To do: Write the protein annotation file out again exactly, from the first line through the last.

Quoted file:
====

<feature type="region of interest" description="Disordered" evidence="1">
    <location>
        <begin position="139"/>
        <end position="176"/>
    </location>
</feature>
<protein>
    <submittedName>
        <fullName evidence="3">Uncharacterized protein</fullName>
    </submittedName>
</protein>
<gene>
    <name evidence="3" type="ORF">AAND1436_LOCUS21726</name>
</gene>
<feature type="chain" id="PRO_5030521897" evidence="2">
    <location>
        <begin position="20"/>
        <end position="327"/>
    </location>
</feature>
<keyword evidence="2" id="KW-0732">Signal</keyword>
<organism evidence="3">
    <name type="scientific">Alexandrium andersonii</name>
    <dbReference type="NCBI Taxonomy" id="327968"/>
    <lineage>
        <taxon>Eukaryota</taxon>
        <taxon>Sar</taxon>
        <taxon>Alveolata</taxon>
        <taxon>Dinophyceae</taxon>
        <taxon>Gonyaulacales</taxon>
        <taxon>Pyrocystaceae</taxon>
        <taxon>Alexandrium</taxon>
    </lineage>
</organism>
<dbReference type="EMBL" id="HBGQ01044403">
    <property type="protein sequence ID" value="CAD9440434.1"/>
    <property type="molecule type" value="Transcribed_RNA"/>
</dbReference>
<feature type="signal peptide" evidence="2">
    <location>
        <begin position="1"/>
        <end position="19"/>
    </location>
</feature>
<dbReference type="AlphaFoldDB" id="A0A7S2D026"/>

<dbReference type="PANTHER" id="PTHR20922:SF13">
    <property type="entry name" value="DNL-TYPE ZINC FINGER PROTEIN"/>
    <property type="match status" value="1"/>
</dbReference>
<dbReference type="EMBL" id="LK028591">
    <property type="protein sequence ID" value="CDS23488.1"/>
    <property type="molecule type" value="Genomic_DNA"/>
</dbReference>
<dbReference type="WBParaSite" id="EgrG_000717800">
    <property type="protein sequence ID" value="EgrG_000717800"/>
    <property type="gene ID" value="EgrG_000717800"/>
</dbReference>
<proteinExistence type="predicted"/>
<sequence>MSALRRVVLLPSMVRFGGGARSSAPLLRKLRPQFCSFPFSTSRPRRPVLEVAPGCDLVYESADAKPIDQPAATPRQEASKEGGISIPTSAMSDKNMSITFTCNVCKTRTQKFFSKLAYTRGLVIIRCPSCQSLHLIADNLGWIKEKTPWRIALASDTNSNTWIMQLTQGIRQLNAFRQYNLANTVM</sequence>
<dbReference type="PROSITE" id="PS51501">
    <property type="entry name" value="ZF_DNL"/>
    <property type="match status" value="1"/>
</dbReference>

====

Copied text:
<feature type="region of interest" description="Disordered" evidence="1">
    <location>
        <begin position="139"/>
        <end position="176"/>
    </location>
</feature>
<protein>
    <submittedName>
        <fullName evidence="3">Uncharacterized protein</fullName>
    </submittedName>
</protein>
<gene>
    <name evidence="3" type="ORF">AAND1436_LOCUS21726</name>
</gene>
<feature type="chain" id="PRO_5030521897" evidence="2">
    <location>
        <begin position="20"/>
        <end position="327"/>
    </location>
</feature>
<keyword evidence="2" id="KW-0732">Signal</keyword>
<organism evidence="3">
    <name type="scientific">Alexandrium andersonii</name>
    <dbReference type="NCBI Taxonomy" id="327968"/>
    <lineage>
        <taxon>Eukaryota</taxon>
        <taxon>Sar</taxon>
        <taxon>Alveolata</taxon>
        <taxon>Dinophyceae</taxon>
        <taxon>Gonyaulacales</taxon>
        <taxon>Pyrocystaceae</taxon>
        <taxon>Alexandrium</taxon>
    </lineage>
</organism>
<dbReference type="EMBL" id="HBGQ01044403">
    <property type="protein sequence ID" value="CAD9440434.1"/>
    <property type="molecule type" value="Transcribed_RNA"/>
</dbReference>
<feature type="signal peptide" evidence="2">
    <location>
        <begin position="1"/>
        <end position="19"/>
    </location>
</feature>
<dbReference type="AlphaFoldDB" id="A0A7S2D026"/>

<dbReference type="PANTHER" id="PTHR20922:SF13">
    <property type="entry name" value="DNL-TYPE ZINC FINGER PROTEIN"/>
    <property type="match status" value="1"/>
</dbReference>
<dbReference type="EMBL" id="LK028591">
    <property type="protein sequence ID" value="CDS23488.1"/>
    <property type="molecule type" value="Genomic_DNA"/>
</dbReference>
<dbReference type="WBParaSite" id="EgrG_000717800">
    <property type="protein sequence ID" value="EgrG_000717800"/>
    <property type="gene ID" value="EgrG_000717800"/>
</dbReference>
<proteinExistence type="predicted"/>
<sequence>MSALRRVVLLPSMVRFGGGARSSAPLLRKLRPQFCSFPFSTSRPRRPVLEVAPGCDLVYESADAKPIDQPAATPRQEASKEGGISIPTSAMSDKNMSITFTCNVCKTRTQKFFSKLAYTRGLVIIRCPSCQSLHLIADNLGWIKEKTPWRIALASDTNSNTWIMQLTQGIRQLNAFRQYNLANTVM</sequence>
<dbReference type="PROSITE" id="PS51501">
    <property type="entry name" value="ZF_DNL"/>
    <property type="match status" value="1"/>
</dbReference>